Florence, Biblioteca Medicea Laurenziana, MS Redi 165

Ghino's Herbal Facsimile Edition

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Ghino's Herbal, named for the person who compiled the information and wrote the book for his own use, was made between 1430 and 1449 presumably in Florence. It is a picture book of medicinal plants dominated by large watercolors of the plant specimens. The anonymous artist—presumably someone other than Ghino whom he employed to execute the paintings—drew on the pictorial tradition for the ninety paintings of the plants themselves but enlivened them with small human, animal, superhuman, and fantastic figures of great charm and variety.

For each plant—which is accorded a page in the manuscript—Ghino discusses its name, its curative properties, how it is to be prepared for medicinal use (whether ground or mixed with wine, oil, honey, or water), optimal growing conditions, and best time for harvesting.

Detailed Watercolors of Specimens

Each plant appears in its entirety, revealing not only the shape of its leaves and flowers but also its root structure. The roots often take the form of animals or humans: for example, a pike fish for snowy wood rush (fol. 4r), a serpent for viper's bugloss (fol. 17v), and hairy humans for mandrakes (fols. 5r, 5v, 15v).

Large Plants and Little People

Ghino's Herbal is remarkable for the characters, smaller in scale, that surround the central depictions of the plant specimens. These include angels pointing (indicative of an herb's healing properties), demons escaping those being cured (e.g., on fol. 35r), a centaur (fol. 7v), a pharmacist (fol. 33v), a surgeon (fol. 25v), a soldier with spear and shield (fol. 34v), and animals (on fols. 15v, 23r, 23v, and 45r).

A Group Portrait

The book opens with a portrait of Hippocrates (fourth century BCE) flanked by Dioscorides Pedanius (first century CE) and Apuleius (second century CE), admired by early modern scholars as classical authorities on medicine (fol. 1r). Each holds a large book, every bit as big as the book in which they are pictured. There is little color, but it is sensitively applied, with ocher coloring the inner garments of two of the protagonists and the pallium of the third.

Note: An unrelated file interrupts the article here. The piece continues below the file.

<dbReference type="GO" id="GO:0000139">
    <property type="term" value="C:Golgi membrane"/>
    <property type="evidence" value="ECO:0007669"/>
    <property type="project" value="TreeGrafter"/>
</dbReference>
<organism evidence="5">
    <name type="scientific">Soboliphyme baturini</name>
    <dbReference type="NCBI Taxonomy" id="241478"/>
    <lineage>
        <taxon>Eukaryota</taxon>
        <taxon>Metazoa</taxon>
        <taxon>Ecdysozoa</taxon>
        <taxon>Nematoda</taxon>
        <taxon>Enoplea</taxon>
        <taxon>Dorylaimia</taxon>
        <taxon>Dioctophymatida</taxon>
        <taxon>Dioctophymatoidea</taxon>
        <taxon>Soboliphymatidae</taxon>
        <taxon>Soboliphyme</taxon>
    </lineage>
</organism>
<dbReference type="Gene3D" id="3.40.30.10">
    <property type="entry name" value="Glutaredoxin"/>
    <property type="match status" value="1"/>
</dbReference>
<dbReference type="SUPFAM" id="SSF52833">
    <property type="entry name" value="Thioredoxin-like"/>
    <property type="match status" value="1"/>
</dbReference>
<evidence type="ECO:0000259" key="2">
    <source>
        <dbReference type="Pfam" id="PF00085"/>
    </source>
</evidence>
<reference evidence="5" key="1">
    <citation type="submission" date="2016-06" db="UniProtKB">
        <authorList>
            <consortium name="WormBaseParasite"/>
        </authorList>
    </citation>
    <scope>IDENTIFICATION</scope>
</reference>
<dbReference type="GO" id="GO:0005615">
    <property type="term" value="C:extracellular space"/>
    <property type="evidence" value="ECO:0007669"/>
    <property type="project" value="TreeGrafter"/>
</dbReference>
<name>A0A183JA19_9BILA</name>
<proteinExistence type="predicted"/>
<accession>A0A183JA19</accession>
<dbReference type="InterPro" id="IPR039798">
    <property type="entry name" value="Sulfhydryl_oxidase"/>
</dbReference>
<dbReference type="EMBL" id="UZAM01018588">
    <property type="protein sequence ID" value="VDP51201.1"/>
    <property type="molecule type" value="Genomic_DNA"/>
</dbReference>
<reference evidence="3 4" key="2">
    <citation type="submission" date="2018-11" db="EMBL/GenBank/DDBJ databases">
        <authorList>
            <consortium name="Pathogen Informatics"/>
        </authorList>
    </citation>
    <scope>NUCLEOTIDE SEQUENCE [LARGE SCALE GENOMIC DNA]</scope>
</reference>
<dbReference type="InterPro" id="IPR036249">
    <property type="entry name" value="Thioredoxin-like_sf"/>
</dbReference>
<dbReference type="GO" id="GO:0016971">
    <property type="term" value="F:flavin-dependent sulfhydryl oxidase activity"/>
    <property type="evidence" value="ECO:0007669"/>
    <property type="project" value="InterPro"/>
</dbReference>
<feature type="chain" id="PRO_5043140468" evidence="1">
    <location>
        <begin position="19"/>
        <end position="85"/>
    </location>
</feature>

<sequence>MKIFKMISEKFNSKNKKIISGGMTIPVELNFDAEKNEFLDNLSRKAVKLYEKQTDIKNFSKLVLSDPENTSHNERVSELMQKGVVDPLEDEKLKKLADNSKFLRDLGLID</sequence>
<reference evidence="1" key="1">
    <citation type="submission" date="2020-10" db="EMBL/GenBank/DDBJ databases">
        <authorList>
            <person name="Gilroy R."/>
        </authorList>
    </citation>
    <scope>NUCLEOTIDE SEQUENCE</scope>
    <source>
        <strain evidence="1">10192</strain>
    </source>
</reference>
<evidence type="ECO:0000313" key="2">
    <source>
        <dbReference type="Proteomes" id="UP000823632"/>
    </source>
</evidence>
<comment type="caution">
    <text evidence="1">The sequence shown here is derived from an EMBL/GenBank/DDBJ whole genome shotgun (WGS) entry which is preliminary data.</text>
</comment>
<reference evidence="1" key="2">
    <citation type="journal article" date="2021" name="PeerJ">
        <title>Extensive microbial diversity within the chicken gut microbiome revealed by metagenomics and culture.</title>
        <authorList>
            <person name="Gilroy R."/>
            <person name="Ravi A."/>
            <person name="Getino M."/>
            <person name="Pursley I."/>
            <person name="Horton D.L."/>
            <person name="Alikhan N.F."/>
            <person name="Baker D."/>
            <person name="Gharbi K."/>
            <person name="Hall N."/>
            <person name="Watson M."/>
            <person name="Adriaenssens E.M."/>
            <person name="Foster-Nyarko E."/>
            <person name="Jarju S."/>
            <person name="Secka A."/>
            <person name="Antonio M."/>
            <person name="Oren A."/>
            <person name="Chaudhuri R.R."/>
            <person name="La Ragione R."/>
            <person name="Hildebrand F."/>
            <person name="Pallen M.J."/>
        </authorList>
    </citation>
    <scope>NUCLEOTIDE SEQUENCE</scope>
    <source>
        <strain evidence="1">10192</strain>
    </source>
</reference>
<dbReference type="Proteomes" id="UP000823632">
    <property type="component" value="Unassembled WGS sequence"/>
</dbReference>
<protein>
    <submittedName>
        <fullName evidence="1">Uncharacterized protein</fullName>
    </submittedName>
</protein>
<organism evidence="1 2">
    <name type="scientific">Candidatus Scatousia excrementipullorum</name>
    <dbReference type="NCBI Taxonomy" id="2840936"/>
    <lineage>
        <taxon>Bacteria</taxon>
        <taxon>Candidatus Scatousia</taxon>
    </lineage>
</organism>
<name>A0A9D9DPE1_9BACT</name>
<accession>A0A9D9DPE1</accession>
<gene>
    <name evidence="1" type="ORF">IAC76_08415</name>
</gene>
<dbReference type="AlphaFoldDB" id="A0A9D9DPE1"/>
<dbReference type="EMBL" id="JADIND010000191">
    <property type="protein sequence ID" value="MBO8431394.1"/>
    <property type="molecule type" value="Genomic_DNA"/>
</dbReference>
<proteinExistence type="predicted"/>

Cures for What Ails You

Most of the human figures in the paintings represent people suffering from complaints that the plants promise to cure. On the page for knapweed, for example, a man bitten on the leg by a snake illustrates the plant's antivenom capacity (fol. 6v). The page for a plant of uncertain identification that is reported to cure inflammations of the urinary tract includes a man, naked except for a fancy cap, urinating (fol. 22v).

Maestro Ghino

Given its large format, Ghino's Herbal was not intended as a field guide, but it is a practical manual, as well as an attractive book. An added inscription states that a now lost torn page recorded that "Maestro Ghino" compiled the text (fol. 1r). He is assumed to be the main scribe of this, his personal herbal.

Ghino wrote the extended picture captions across the bottom of each page in long lines (a single column) in a workaday Gothic Hybrida. He wrote after the paintings were made, unless he anticipated that secondary images would occupy the lower right corners of some pages (fols. 25v, 29v, and 40r). Another scribe emended his text.

From the Collection of a Famous Scientist

Celebrated biologist Francesco Redi (1626-1698) once owned the manuscript, which was among 216 manuscripts his family bequeathed to the Laurentian Library in 1820.

We have 1 facsimile edition of the manuscript "Ghino's Herbal": Segreti e virtù delle erbe - Erbario mediceo facsimile edition, published by Imago, 2021

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Manuscript book description compiled by Elizabeth C. Teviotdale.
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Segreti e virtù delle erbe - Erbario mediceo

Rimini: Imago, 2021

  • Commentary (Italian) by Magnani, Roberto
  • Limited Edition: 50 copies
  • Full-size color reproduction of the entire original document, Ghino's Herbal: the facsimile attempts to replicate the look-and-feel and physical features of the original document; pages are trimmed according to the original format; the binding might not be consistent with the current document binding.

Facsimile volume issued in a clamshell box with gold tooling. The commentary volume features the complete transcription of the text and its translation into current Italian.


Dark green leather binding with gold tooling.

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